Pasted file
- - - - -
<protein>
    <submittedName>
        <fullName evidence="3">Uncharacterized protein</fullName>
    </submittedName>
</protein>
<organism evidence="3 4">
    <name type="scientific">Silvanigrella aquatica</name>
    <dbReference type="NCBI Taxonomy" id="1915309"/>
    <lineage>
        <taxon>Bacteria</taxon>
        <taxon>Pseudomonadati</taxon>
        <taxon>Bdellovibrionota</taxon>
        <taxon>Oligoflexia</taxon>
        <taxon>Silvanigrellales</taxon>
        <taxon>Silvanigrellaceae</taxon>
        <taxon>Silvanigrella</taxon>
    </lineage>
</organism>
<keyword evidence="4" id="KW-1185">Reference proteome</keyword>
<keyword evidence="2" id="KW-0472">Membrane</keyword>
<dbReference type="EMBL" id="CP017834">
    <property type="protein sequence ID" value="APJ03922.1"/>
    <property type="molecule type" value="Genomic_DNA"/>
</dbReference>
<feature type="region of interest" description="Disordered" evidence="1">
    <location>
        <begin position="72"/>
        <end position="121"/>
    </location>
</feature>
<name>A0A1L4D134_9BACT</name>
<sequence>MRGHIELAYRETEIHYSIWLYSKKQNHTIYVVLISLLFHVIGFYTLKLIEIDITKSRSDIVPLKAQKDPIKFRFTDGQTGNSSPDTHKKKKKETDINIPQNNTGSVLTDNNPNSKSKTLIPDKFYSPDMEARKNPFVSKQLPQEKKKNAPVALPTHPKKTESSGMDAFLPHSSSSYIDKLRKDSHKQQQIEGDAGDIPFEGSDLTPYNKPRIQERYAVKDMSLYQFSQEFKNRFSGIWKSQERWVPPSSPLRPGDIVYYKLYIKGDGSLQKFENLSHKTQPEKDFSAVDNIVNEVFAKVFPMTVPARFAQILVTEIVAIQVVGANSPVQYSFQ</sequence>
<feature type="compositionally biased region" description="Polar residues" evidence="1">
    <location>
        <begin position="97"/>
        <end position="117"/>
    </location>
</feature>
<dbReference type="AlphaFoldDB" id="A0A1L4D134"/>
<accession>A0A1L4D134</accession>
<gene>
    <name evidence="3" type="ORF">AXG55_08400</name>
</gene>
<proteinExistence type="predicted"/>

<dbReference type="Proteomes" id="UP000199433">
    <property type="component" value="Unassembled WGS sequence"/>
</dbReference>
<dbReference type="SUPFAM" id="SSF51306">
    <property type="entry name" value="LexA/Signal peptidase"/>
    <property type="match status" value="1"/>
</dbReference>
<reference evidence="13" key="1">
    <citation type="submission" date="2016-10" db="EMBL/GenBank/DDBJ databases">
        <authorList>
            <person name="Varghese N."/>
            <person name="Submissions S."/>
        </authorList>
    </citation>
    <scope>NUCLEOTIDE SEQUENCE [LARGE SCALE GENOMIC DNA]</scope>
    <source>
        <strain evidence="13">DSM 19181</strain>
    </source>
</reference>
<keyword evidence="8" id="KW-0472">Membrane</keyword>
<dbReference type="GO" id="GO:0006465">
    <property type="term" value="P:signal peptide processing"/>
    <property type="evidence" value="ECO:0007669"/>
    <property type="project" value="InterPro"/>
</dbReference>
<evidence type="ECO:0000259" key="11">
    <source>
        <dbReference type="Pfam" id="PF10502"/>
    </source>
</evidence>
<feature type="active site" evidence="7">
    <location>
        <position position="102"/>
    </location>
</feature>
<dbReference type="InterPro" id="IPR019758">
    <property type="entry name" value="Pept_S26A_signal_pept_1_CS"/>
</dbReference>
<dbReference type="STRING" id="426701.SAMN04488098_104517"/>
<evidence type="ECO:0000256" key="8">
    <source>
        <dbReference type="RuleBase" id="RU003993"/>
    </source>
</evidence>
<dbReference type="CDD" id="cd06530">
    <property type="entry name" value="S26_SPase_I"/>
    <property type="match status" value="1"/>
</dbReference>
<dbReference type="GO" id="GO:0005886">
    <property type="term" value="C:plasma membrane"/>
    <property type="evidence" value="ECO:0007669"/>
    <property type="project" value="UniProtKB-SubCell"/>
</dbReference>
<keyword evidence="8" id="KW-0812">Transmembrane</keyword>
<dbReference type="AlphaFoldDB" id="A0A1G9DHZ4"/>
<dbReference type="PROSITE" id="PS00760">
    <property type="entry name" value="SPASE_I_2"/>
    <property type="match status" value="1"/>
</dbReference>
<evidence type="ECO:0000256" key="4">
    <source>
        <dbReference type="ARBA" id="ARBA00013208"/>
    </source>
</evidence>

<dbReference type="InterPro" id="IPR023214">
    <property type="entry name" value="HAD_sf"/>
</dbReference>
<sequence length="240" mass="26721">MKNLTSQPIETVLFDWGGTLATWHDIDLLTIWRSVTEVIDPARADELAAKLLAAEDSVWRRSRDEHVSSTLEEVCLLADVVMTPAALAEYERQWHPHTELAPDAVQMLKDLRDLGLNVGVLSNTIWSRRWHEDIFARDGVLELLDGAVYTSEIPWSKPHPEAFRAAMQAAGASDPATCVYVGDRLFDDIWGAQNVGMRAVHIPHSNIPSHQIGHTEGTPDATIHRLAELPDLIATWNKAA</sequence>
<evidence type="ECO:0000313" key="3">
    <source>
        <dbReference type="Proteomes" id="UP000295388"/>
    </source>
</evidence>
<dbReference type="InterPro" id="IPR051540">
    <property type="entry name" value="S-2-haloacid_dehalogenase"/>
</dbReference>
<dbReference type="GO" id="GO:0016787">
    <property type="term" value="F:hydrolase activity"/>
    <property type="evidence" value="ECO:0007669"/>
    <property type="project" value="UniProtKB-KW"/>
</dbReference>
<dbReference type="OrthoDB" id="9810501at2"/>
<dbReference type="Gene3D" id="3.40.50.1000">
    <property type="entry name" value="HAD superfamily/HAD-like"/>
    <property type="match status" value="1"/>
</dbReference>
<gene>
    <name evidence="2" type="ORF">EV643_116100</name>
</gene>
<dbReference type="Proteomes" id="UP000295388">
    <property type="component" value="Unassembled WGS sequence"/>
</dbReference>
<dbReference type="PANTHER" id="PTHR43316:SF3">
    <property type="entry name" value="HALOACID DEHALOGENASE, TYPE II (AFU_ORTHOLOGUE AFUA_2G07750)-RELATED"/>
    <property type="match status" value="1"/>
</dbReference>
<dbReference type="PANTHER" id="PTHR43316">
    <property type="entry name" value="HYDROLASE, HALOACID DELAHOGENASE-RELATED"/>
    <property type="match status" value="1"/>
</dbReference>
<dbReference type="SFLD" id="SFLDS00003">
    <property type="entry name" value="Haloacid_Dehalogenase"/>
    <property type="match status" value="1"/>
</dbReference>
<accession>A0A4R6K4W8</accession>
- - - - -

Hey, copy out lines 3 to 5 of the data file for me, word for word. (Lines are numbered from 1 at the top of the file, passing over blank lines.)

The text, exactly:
        <fullName evidence="3">Uncharacterized protein</fullName>
    </submittedName>
</protein>